The Jewish community of Frauenkirchen has existed since 1714, and was one of the “Seven Communities” of the Burgenland region. Jews who were expelled from Vienna and other places settled in this region. Under the protection of the House of Esterházy, a Jewish quarter with a synagogue built in 1840 and school could be established in Frauenkirchen. There was also a mikvah (Jewish ritual bath) and a Jewish cemetery. The Jewish community of Frauenkirchen maintained several cultural and welfare organizations: Kinyan Olam, Chevrat Nashim, Mirpa laNefesh, Yesodei haTora, Zedeka, Ez Chayim, Agudat Israel, Chevra Kaddisha (burial society), Shomrei Tora and Miriam, a girls group. The relatively large number of societies and their diversity testify to the rich Jewish life of the community.
The Ghetto of Frauenkirchen burned down twice in the 18th century. The Jewish community also included members living in Andau, Apetlon, Gols, Illmitz, Neusiedl am See, Pamhagen, Tadten and Wallern. In 1932 there were 359 Jewish inhabitants in Frauenkirchen.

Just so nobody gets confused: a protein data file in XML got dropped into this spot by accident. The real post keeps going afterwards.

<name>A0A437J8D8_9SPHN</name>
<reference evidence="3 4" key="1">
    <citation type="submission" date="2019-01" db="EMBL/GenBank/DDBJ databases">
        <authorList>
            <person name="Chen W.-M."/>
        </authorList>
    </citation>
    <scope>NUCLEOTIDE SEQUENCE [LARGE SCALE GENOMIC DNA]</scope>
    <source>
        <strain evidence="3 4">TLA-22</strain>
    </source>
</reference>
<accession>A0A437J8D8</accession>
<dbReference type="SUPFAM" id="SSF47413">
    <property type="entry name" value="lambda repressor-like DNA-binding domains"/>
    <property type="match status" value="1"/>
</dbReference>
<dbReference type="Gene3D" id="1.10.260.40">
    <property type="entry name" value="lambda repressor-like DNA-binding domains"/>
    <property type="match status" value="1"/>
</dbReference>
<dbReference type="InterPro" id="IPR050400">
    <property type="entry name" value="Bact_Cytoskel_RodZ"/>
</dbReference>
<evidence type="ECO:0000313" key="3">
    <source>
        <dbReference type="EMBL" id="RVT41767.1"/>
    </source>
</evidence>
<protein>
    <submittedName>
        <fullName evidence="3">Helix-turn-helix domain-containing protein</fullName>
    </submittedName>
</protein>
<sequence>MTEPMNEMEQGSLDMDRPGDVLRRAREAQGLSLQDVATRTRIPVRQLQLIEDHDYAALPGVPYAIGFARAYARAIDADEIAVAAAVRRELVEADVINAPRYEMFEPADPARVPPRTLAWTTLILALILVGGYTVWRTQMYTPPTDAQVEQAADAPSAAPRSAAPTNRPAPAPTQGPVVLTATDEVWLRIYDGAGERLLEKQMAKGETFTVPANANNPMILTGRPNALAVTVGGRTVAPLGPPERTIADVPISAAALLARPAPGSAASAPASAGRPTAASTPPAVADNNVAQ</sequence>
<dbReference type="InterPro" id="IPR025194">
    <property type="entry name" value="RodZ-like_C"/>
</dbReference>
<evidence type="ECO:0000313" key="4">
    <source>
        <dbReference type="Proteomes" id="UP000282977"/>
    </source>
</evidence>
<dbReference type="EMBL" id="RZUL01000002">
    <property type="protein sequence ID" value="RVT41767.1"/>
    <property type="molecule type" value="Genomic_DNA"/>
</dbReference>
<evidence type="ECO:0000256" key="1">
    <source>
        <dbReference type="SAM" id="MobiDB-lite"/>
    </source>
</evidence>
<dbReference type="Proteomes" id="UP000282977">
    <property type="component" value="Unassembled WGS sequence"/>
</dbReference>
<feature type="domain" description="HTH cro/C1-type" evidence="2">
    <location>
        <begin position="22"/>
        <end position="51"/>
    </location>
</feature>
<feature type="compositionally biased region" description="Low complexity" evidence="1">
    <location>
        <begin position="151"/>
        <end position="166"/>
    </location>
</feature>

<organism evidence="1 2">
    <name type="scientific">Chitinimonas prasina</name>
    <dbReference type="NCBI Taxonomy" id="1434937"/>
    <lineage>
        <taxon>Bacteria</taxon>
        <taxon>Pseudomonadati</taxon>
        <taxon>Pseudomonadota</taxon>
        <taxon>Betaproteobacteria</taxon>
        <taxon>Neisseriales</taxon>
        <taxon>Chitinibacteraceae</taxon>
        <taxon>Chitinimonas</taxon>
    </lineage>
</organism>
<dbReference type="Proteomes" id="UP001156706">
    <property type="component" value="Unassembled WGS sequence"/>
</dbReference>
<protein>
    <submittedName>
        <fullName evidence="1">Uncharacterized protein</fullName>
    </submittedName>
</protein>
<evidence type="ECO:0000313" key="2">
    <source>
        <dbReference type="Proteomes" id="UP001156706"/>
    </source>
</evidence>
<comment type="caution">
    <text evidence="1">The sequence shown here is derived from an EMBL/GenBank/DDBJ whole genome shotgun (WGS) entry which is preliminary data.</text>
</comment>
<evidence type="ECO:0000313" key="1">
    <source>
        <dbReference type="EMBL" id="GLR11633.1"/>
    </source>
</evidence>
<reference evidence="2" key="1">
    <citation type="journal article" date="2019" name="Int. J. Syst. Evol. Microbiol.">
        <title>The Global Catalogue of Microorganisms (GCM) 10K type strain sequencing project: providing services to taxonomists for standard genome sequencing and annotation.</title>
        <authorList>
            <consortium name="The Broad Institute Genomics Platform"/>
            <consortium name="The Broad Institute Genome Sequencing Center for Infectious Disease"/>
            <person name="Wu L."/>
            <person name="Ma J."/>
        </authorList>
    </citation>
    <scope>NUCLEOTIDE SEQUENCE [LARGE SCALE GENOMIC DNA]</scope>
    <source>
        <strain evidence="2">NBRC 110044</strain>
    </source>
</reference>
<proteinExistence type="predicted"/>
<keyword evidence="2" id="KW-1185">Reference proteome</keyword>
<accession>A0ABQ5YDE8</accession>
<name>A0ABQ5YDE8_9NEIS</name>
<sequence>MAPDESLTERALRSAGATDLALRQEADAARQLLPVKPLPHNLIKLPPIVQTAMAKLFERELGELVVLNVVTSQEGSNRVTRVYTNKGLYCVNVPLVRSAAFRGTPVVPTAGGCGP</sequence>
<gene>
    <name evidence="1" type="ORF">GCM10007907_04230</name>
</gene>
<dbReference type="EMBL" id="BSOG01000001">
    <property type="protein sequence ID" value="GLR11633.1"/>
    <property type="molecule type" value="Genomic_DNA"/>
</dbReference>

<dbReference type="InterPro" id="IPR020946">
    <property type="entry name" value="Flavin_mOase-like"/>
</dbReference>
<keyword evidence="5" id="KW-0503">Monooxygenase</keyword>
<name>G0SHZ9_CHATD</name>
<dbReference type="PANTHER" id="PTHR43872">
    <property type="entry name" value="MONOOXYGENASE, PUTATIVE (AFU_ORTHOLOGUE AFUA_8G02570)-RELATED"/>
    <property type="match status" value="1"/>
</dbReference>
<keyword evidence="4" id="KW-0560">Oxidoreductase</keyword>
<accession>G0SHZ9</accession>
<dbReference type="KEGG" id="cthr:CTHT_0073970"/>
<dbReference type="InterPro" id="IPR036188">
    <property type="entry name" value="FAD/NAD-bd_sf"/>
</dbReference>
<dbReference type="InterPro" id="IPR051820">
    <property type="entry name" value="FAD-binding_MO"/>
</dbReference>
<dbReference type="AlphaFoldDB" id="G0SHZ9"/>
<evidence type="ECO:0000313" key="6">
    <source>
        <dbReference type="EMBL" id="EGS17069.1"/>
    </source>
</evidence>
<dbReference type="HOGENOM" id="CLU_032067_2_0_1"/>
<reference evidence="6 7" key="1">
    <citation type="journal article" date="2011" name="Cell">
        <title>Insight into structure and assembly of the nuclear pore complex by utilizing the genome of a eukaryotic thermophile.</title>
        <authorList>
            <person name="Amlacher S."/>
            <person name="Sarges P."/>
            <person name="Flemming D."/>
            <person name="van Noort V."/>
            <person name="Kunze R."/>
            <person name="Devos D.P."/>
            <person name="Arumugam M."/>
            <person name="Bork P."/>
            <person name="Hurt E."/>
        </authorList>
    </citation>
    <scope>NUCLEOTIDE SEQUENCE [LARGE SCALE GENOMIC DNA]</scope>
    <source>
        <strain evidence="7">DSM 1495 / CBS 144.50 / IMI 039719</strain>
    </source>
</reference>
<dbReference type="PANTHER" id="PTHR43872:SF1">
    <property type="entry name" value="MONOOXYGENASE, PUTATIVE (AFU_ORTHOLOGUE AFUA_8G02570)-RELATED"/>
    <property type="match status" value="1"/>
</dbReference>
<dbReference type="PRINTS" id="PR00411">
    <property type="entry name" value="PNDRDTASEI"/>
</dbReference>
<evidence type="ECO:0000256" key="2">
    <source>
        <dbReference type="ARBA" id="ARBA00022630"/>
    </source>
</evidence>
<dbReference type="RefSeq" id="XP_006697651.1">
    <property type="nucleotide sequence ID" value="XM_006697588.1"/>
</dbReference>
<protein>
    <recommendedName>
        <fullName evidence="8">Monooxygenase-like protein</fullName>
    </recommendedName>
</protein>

The annexation of Austria had immediate and most harsh consequences for the Jews of Frauenkirchen. 80 families, some 336 persons, were locked in a cow shed where they had to stand without being given any food, they were beaten, and all papers and property were taken from them. The head of the community, Dr. Weihs, had to promise to take steps for their immediate emigration. Some families were taken in March to the Czech and Hungarian borders where they were to stay in no-man’s land or driven by the SS into barbed wire. Some were able to reach Yugoslavia or Czechoslovakia. 60 families were transferred to Vienna in April 1938.